S. Epatha Merkerson, America's Diabetes Challenge
Health and Wellness

Actress S. Epatha Merkerson Talks Diabetes and Health Advocacy Program

S. Epatha Merkerson
(Image: Jason DeCrow/AP Images for Merck)
S. Epatha Merkerson
(Image: Jason DeCrow/AP Images for Merck)

The Law and Order franchise wouldn’t be the same without Anita Van Buren. The face is so familiar, she’s lasted longer than every other main character on the series — that staying power has to be acknowledged. But her staying power in her personal life is even more important, especially knowing that S. Epatha Merkerson, the actor playing Van Buren, is diabetic. After learning 11 years ago that she had the disease, she spent time learning about diabetes. She wants you to be just as aware.

She has teamed up with the drug company Merck to encourage others to be more aware of their A1C levels and to avoid the problems that can accompany the condition. Merkerson took time to talk to BlackEnterprise.com about the program, America’s Diabetes Challenge, and why she is stressing the importance of people knowing their A1C levels.

BlackEnterprise.com: What made you decide to get involved with Merck’s diabetes campaign?

S. Epatha Merkerson: I teamed up with Merck on America’s Diabetes Challenge because I am passionate about encouraging people who have Type 2 diabetes, who are going through the same thing as me, including the 4.9 million African American adults living with Type 2 diabetes, to know the importance of their A1C and to talk to their doctor about setting and attaining their own A1C goal. A1C is an estimate of average blood sugar over the past two to three months, and it is recommended that many people with diabetes have an A1C of less than 7% to help reduce the risk of complications. Nearly half the people with diabetes are not at an A1C that is less than 7%.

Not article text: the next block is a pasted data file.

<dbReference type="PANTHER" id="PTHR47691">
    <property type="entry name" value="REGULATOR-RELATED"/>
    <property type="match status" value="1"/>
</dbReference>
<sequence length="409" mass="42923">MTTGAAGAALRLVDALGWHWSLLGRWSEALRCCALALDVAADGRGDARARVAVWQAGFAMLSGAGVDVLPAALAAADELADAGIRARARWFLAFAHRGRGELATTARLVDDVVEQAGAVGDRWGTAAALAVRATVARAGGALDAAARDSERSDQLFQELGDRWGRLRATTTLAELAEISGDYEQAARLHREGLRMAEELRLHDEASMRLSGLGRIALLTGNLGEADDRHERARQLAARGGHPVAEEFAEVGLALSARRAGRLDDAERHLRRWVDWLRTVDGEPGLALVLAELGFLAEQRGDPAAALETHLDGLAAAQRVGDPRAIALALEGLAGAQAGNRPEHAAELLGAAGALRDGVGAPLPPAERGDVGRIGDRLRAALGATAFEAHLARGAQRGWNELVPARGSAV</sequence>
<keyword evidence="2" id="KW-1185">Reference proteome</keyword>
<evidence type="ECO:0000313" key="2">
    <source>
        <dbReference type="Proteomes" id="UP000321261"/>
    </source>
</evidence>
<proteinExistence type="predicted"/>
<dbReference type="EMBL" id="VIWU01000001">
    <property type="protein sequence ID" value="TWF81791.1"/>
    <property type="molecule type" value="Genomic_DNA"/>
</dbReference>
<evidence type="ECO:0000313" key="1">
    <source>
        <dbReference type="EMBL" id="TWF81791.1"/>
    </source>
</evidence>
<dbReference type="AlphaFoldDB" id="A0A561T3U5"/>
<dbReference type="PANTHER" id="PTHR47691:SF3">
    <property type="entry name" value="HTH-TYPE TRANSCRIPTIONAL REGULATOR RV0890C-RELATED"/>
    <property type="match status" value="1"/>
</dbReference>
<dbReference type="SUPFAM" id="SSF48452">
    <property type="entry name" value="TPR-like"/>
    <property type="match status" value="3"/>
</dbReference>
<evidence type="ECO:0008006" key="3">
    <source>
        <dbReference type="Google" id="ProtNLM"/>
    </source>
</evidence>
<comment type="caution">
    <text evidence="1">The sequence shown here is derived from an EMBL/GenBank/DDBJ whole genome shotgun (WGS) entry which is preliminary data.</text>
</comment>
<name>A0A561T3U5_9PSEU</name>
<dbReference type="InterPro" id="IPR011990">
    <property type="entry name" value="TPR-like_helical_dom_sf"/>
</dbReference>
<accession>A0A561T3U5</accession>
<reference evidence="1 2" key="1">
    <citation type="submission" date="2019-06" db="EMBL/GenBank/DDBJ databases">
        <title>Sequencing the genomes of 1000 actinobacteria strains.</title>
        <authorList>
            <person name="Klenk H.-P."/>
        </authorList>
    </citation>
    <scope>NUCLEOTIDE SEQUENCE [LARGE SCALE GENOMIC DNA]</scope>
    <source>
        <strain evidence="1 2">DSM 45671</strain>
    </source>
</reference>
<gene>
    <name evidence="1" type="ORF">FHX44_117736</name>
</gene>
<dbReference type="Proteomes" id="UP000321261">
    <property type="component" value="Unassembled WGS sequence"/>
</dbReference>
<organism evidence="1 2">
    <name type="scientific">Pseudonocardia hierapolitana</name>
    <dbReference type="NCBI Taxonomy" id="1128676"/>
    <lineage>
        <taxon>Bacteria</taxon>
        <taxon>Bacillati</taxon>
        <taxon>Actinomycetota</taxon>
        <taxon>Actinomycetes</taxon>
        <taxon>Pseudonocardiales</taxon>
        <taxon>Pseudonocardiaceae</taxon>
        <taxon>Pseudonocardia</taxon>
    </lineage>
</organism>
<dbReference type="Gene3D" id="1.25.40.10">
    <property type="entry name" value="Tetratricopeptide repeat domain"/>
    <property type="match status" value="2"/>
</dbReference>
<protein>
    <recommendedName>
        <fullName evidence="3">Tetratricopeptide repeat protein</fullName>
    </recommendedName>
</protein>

Could you explain the America’s Diabetes Challenge: Get to Your Goals program?

America’s Diabetes Challenge: Get to Your Goals is a program from Merck to urge people who have Type 2 diabetes to know their A1C number and to talk to their doctor about setting and attaining their own blood sugar goals. The program encourages friends and caregivers to challenge their loved ones to get to their A1C goal and to help support the 29 million Americans living with this condition. Type 2 diabetes is also a significant health concern in the African American community. Nearly 20% of the adult African American population has diabetes, and I will be traveling next to Atlanta in October for an event aimed at helping the African American community there to understand their risk of developing Type 2 diabetes and how they can better manage the disease.

Read more about Merkerson’s health advocacy work on the next page …